And Turkey, says Mr. Sardar, might lead the way: "Many in the Muslim world look towards Turkey as an ideal democratic, liberal, secular, and Islamic state."
Meanwhile, the Muslim Brotherhood, an international movement that The Economist says calls for the "Islamicization" of society, wants such things as separate hours at public swimming pools for girls. An article (October 2004) on Muslims in France comments that the Brotherhood is at odds with the secular tradition among the country's five million Muslims, the largest population of Muslims in Europe.
However, a more recent BBC report described secularism as a doctrine that all the country's Muslim groups profess to support. A 2004 poll suggested that 68 percent of French Muslims regarded the separation of religion and state as "important," and 93 percent felt the same about republican values.
Nevertheless, jihadism is seen by some as a threat to the country even though militants form only a tiny minority of Muslims in France.
Secularism is the concept that many human activities, such as government or education, should be free from religious interference. In a secular society such as Canada's the individual may follow any religious belief, or no belief, she or he chooses without it having any effect on civil or human rights.
In France, which has banned Muslim headscarves and "conspicuous" crucifixes in state schools, 2005 marked the country's centenary of the law that separates religion and the state.
The first International Congress on Islamic Feminism was held in Barcelona, Spain in October 2005.
It's impossible to discuss divisions within Islam without again dealing with the rights of Muslim women. Ayaan Hirsi Ali is one fierce women's advocate famous for her fight against the oppression of women. Born in Somalia, the author, film maker, and critic of Islam was a member of the Dutch parliament from January 2003 until May 2006. Her Dutch citizenship was cancelled because of false information she gave authorities when she sought refugee status in 1992. (According to reports, she was fleeing an arranged wedding to a cousin from Canada who had made a deal with her father.) Her critical views of some aspects of Islam led to death threats. For example, her film Submission, a controversial story about the mistreatment of four Muslim women. made her a target of extremists. (The film's director, Theo van Gogh, was killed by a Muslim extremist for his works.)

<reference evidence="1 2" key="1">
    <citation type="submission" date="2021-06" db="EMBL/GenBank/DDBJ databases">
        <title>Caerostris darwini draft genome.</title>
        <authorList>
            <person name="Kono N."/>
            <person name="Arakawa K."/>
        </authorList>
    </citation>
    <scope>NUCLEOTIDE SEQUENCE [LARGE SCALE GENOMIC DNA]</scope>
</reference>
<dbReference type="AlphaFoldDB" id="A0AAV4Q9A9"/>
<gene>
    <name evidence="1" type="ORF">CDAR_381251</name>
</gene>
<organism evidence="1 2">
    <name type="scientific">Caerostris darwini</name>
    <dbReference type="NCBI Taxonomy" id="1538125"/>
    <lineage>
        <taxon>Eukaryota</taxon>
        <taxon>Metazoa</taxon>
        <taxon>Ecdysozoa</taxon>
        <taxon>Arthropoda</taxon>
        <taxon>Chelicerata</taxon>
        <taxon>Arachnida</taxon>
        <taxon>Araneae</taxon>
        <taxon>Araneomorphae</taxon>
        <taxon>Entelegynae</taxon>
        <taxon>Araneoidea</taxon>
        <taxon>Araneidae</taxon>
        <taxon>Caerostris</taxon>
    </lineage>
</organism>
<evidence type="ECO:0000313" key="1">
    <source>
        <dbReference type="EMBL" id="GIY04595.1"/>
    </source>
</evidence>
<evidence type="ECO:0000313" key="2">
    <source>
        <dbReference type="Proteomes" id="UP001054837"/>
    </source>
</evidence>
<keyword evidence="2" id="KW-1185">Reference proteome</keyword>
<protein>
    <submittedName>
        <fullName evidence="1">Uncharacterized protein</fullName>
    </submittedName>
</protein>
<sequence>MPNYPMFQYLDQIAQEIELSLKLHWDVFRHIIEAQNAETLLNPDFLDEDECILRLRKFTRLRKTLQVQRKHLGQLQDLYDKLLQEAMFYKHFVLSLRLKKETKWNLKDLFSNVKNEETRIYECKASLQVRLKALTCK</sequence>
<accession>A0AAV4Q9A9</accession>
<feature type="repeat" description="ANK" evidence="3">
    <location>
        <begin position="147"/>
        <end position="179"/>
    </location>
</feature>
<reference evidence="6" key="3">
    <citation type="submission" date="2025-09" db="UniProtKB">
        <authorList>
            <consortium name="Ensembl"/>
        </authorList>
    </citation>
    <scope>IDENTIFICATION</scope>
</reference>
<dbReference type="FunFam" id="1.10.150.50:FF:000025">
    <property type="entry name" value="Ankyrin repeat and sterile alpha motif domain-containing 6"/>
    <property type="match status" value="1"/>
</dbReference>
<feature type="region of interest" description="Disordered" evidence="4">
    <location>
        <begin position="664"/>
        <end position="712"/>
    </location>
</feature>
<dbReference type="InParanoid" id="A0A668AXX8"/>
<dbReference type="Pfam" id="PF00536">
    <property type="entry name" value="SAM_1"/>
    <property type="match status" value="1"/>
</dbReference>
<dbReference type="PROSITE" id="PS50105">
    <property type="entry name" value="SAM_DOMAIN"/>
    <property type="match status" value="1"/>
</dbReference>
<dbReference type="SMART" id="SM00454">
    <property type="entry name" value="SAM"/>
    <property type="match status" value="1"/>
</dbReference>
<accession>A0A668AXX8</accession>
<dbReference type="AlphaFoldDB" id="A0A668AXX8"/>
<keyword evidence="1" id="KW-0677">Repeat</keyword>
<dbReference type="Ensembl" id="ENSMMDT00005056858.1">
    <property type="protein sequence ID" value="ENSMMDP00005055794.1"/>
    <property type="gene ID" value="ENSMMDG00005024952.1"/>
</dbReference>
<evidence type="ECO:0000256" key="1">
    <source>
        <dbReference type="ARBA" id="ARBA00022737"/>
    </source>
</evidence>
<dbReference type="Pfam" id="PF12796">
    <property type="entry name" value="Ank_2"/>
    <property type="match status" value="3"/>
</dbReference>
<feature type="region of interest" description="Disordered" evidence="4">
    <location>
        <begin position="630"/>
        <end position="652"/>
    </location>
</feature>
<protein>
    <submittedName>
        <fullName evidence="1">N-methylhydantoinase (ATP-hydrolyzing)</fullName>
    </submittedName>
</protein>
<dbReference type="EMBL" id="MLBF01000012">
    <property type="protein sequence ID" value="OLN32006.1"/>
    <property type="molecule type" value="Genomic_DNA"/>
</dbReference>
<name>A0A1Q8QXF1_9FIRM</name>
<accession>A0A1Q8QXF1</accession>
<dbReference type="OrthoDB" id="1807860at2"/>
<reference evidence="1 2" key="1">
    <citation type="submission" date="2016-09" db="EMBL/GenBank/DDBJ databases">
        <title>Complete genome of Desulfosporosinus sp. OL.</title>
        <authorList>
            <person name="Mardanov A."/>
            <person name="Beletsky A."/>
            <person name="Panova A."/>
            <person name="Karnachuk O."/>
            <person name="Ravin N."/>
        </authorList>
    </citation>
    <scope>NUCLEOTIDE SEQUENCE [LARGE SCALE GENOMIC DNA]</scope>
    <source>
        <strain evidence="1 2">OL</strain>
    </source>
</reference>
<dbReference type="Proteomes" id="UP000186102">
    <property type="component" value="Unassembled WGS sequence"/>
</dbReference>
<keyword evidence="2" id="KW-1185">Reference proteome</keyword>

In a move to advance women's rights in Canada, Raheel Raza be came the first Muslim woman in this country to lead publicly announced prayers in the backyard of a Toronto home in April 2005. In the words of Tarek Fatah, co-founder of the Muslim Canadian Congress, "This is a landmark event because it crosses yet another threshold of conservatism ."
Although many traditional Muslims believe that women-led prayers are heretical and un-Islamic, Mr. Fatah says "There are many ways of expressing Islam. And I think this is the way the Prophet would have appreciated it, had he been alive today."
Among those at the prayer was Asra Nomani, a former Wall Street Journal reporter on a Muslim Women's Freedom Tour to promote women's rights within Islam.
In an article in The Washington Post, Ms. Nomani said conservative Muslims see Islamic feminism as an insult. However, many moderate Muslims think the movement "fits with the religion's early teachings and offers one of our best hopes for countering extremism. Indeed, those of us who have joined the movement since it emerged in the 1990s have come to understand that Islam needs to go back to its progressive 7th-century roots if it is to move forward into the 21st century."
1. Shortly after the London attack, more than 170 of the world's leading Muslim scholars from about 35 countries gathered in Jordan's capital, Amman. As The Economist reported, they "agreed to mimmize their own (previously sharp) differences and work together to promote what they regard as 'good theology' over some superficial, violence-promoting interpretations of Islam that have circulated, electronically and in print, all over the world." They also agreed to a "mutual recognition" of Islam's eight main schools of legal interpretation, implying a mutual respect among rival versions of Islam that The Economist says hasn't existed since the Fatimid Empire a millennium ago. It didn't stop the current carnage however. Research that period in history when a more harmonious state existed among Islamic followers.
2. In June 2006, six Islamic groups asked Canadian politicians to help them arrange a meeting of community organizations, youth groups, and imams in an effort to prevent the radicalization of young people. Find out if anything has been done to safeguard Muslim youth from the radical elements within their communities.
Centre for Inquiry http://www.centerforinquiry.net/
Conclusions of the First International Congress on Islamic Feminism--http://www.oozebap.org/text/feminism_islam.htm
Institute for the Secularization of Islamic Society--http://ww.secularislam.org/
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|Publication:||Canada and the World Backgrounder|
|Date:||Sep 1, 2006|